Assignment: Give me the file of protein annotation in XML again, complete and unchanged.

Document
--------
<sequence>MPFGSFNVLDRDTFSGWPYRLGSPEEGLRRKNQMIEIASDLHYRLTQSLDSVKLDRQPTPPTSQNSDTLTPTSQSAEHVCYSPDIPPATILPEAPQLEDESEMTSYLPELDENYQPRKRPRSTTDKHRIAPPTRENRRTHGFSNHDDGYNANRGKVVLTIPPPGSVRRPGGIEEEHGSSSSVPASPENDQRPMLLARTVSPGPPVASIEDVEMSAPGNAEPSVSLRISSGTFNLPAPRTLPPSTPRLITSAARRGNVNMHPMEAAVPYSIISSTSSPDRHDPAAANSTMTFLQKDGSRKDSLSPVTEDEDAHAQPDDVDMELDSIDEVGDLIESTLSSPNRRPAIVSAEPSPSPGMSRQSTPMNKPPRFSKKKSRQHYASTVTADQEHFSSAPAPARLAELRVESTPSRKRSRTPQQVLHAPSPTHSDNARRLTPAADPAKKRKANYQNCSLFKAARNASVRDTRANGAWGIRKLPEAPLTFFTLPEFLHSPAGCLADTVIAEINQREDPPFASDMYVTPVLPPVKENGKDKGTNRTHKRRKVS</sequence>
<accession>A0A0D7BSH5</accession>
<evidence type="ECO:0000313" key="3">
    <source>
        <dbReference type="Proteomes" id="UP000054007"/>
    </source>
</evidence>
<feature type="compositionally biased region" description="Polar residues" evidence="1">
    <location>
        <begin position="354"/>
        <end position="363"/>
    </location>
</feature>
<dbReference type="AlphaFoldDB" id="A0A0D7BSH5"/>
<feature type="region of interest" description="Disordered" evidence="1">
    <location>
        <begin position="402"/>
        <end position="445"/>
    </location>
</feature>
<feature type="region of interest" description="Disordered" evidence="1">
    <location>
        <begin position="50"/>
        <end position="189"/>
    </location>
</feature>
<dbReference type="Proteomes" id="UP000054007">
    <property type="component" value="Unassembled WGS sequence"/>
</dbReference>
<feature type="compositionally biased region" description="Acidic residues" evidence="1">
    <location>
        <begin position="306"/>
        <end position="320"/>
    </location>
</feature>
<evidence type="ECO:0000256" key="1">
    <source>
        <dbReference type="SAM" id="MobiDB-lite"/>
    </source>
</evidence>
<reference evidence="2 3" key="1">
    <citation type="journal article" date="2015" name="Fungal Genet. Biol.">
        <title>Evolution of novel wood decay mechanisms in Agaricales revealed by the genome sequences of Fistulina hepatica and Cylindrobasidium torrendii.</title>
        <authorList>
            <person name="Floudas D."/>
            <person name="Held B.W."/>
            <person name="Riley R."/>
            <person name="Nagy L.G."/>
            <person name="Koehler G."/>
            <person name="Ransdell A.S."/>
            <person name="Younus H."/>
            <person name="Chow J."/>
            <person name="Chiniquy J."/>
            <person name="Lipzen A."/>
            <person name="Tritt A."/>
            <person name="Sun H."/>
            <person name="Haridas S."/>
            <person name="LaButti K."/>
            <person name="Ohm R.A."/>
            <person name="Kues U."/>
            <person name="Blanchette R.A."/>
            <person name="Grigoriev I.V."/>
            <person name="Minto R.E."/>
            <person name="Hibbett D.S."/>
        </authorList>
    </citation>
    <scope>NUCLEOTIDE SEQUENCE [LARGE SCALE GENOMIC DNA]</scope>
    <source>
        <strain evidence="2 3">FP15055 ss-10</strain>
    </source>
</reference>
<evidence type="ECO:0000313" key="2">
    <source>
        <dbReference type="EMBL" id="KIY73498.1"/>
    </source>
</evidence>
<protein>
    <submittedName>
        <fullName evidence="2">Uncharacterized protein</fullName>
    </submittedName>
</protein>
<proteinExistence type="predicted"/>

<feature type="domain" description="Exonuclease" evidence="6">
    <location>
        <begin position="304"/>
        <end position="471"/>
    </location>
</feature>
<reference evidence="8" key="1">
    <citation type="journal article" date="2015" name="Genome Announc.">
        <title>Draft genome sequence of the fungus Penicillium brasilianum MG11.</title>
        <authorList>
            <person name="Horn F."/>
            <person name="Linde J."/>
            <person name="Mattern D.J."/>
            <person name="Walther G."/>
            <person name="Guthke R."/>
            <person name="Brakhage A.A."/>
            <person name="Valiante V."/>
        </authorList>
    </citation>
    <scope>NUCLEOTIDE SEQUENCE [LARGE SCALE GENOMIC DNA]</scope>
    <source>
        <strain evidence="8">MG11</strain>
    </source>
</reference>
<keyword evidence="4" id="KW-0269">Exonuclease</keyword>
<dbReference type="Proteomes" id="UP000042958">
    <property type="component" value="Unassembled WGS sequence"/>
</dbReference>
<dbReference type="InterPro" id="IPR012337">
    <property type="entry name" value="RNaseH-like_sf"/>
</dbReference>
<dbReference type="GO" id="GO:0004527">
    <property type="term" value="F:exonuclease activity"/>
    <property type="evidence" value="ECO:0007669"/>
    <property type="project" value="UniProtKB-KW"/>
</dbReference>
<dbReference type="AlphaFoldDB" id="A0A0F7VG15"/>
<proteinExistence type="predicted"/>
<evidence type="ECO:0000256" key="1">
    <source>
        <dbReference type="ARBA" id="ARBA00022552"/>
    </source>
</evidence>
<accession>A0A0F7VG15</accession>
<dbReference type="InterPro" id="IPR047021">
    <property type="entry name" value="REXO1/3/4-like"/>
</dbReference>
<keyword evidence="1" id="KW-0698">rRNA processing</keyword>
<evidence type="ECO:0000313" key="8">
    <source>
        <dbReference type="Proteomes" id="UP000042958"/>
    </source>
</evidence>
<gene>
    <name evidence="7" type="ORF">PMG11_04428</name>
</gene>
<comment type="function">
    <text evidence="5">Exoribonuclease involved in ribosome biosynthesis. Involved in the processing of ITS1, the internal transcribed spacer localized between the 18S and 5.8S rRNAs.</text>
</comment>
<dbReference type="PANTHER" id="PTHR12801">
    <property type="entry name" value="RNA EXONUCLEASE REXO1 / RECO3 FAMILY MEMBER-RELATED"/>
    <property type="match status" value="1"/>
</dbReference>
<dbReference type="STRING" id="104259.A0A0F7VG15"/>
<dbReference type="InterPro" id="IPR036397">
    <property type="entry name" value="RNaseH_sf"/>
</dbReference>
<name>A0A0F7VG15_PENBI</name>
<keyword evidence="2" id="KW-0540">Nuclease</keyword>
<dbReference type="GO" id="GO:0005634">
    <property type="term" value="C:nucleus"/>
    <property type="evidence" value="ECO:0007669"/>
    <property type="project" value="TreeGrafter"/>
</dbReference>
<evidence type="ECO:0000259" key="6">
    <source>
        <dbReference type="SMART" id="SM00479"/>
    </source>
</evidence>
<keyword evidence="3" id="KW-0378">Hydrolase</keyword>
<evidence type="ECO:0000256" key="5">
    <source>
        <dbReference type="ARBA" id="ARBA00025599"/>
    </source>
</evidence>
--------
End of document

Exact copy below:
<sequence>MPFGSFNVLDRDTFSGWPYRLGSPEEGLRRKNQMIEIASDLHYRLTQSLDSVKLDRQPTPPTSQNSDTLTPTSQSAEHVCYSPDIPPATILPEAPQLEDESEMTSYLPELDENYQPRKRPRSTTDKHRIAPPTRENRRTHGFSNHDDGYNANRGKVVLTIPPPGSVRRPGGIEEEHGSSSSVPASPENDQRPMLLARTVSPGPPVASIEDVEMSAPGNAEPSVSLRISSGTFNLPAPRTLPPSTPRLITSAARRGNVNMHPMEAAVPYSIISSTSSPDRHDPAAANSTMTFLQKDGSRKDSLSPVTEDEDAHAQPDDVDMELDSIDEVGDLIESTLSSPNRRPAIVSAEPSPSPGMSRQSTPMNKPPRFSKKKSRQHYASTVTADQEHFSSAPAPARLAELRVESTPSRKRSRTPQQVLHAPSPTHSDNARRLTPAADPAKKRKANYQNCSLFKAARNASVRDTRANGAWGIRKLPEAPLTFFTLPEFLHSPAGCLADTVIAEINQREDPPFASDMYVTPVLPPVKENGKDKGTNRTHKRRKVS</sequence>
<accession>A0A0D7BSH5</accession>
<evidence type="ECO:0000313" key="3">
    <source>
        <dbReference type="Proteomes" id="UP000054007"/>
    </source>
</evidence>
<feature type="compositionally biased region" description="Polar residues" evidence="1">
    <location>
        <begin position="354"/>
        <end position="363"/>
    </location>
</feature>
<dbReference type="AlphaFoldDB" id="A0A0D7BSH5"/>
<feature type="region of interest" description="Disordered" evidence="1">
    <location>
        <begin position="402"/>
        <end position="445"/>
    </location>
</feature>
<feature type="region of interest" description="Disordered" evidence="1">
    <location>
        <begin position="50"/>
        <end position="189"/>
    </location>
</feature>
<dbReference type="Proteomes" id="UP000054007">
    <property type="component" value="Unassembled WGS sequence"/>
</dbReference>
<feature type="compositionally biased region" description="Acidic residues" evidence="1">
    <location>
        <begin position="306"/>
        <end position="320"/>
    </location>
</feature>
<evidence type="ECO:0000256" key="1">
    <source>
        <dbReference type="SAM" id="MobiDB-lite"/>
    </source>
</evidence>
<reference evidence="2 3" key="1">
    <citation type="journal article" date="2015" name="Fungal Genet. Biol.">
        <title>Evolution of novel wood decay mechanisms in Agaricales revealed by the genome sequences of Fistulina hepatica and Cylindrobasidium torrendii.</title>
        <authorList>
            <person name="Floudas D."/>
            <person name="Held B.W."/>
            <person name="Riley R."/>
            <person name="Nagy L.G."/>
            <person name="Koehler G."/>
            <person name="Ransdell A.S."/>
            <person name="Younus H."/>
            <person name="Chow J."/>
            <person name="Chiniquy J."/>
            <person name="Lipzen A."/>
            <person name="Tritt A."/>
            <person name="Sun H."/>
            <person name="Haridas S."/>
            <person name="LaButti K."/>
            <person name="Ohm R.A."/>
            <person name="Kues U."/>
            <person name="Blanchette R.A."/>
            <person name="Grigoriev I.V."/>
            <person name="Minto R.E."/>
            <person name="Hibbett D.S."/>
        </authorList>
    </citation>
    <scope>NUCLEOTIDE SEQUENCE [LARGE SCALE GENOMIC DNA]</scope>
    <source>
        <strain evidence="2 3">FP15055 ss-10</strain>
    </source>
</reference>
<evidence type="ECO:0000313" key="2">
    <source>
        <dbReference type="EMBL" id="KIY73498.1"/>
    </source>
</evidence>
<protein>
    <submittedName>
        <fullName evidence="2">Uncharacterized protein</fullName>
    </submittedName>
</protein>
<proteinExistence type="predicted"/>

<feature type="domain" description="Exonuclease" evidence="6">
    <location>
        <begin position="304"/>
        <end position="471"/>
    </location>
</feature>
<reference evidence="8" key="1">
    <citation type="journal article" date="2015" name="Genome Announc.">
        <title>Draft genome sequence of the fungus Penicillium brasilianum MG11.</title>
        <authorList>
            <person name="Horn F."/>
            <person name="Linde J."/>
            <person name="Mattern D.J."/>
            <person name="Walther G."/>
            <person name="Guthke R."/>
            <person name="Brakhage A.A."/>
            <person name="Valiante V."/>
        </authorList>
    </citation>
    <scope>NUCLEOTIDE SEQUENCE [LARGE SCALE GENOMIC DNA]</scope>
    <source>
        <strain evidence="8">MG11</strain>
    </source>
</reference>
<keyword evidence="4" id="KW-0269">Exonuclease</keyword>
<dbReference type="Proteomes" id="UP000042958">
    <property type="component" value="Unassembled WGS sequence"/>
</dbReference>
<dbReference type="InterPro" id="IPR012337">
    <property type="entry name" value="RNaseH-like_sf"/>
</dbReference>
<dbReference type="GO" id="GO:0004527">
    <property type="term" value="F:exonuclease activity"/>
    <property type="evidence" value="ECO:0007669"/>
    <property type="project" value="UniProtKB-KW"/>
</dbReference>
<dbReference type="AlphaFoldDB" id="A0A0F7VG15"/>
<proteinExistence type="predicted"/>
<evidence type="ECO:0000256" key="1">
    <source>
        <dbReference type="ARBA" id="ARBA00022552"/>
    </source>
</evidence>
<accession>A0A0F7VG15</accession>
<dbReference type="InterPro" id="IPR047021">
    <property type="entry name" value="REXO1/3/4-like"/>
</dbReference>
<keyword evidence="1" id="KW-0698">rRNA processing</keyword>
<evidence type="ECO:0000313" key="8">
    <source>
        <dbReference type="Proteomes" id="UP000042958"/>
    </source>
</evidence>
<gene>
    <name evidence="7" type="ORF">PMG11_04428</name>
</gene>
<comment type="function">
    <text evidence="5">Exoribonuclease involved in ribosome biosynthesis. Involved in the processing of ITS1, the internal transcribed spacer localized between the 18S and 5.8S rRNAs.</text>
</comment>
<dbReference type="PANTHER" id="PTHR12801">
    <property type="entry name" value="RNA EXONUCLEASE REXO1 / RECO3 FAMILY MEMBER-RELATED"/>
    <property type="match status" value="1"/>
</dbReference>
<dbReference type="STRING" id="104259.A0A0F7VG15"/>
<dbReference type="InterPro" id="IPR036397">
    <property type="entry name" value="RNaseH_sf"/>
</dbReference>
<name>A0A0F7VG15_PENBI</name>
<keyword evidence="2" id="KW-0540">Nuclease</keyword>
<dbReference type="GO" id="GO:0005634">
    <property type="term" value="C:nucleus"/>
    <property type="evidence" value="ECO:0007669"/>
    <property type="project" value="TreeGrafter"/>
</dbReference>
<evidence type="ECO:0000259" key="6">
    <source>
        <dbReference type="SMART" id="SM00479"/>
    </source>
</evidence>
<keyword evidence="3" id="KW-0378">Hydrolase</keyword>
<evidence type="ECO:0000256" key="5">
    <source>
        <dbReference type="ARBA" id="ARBA00025599"/>
    </source>
</evidence>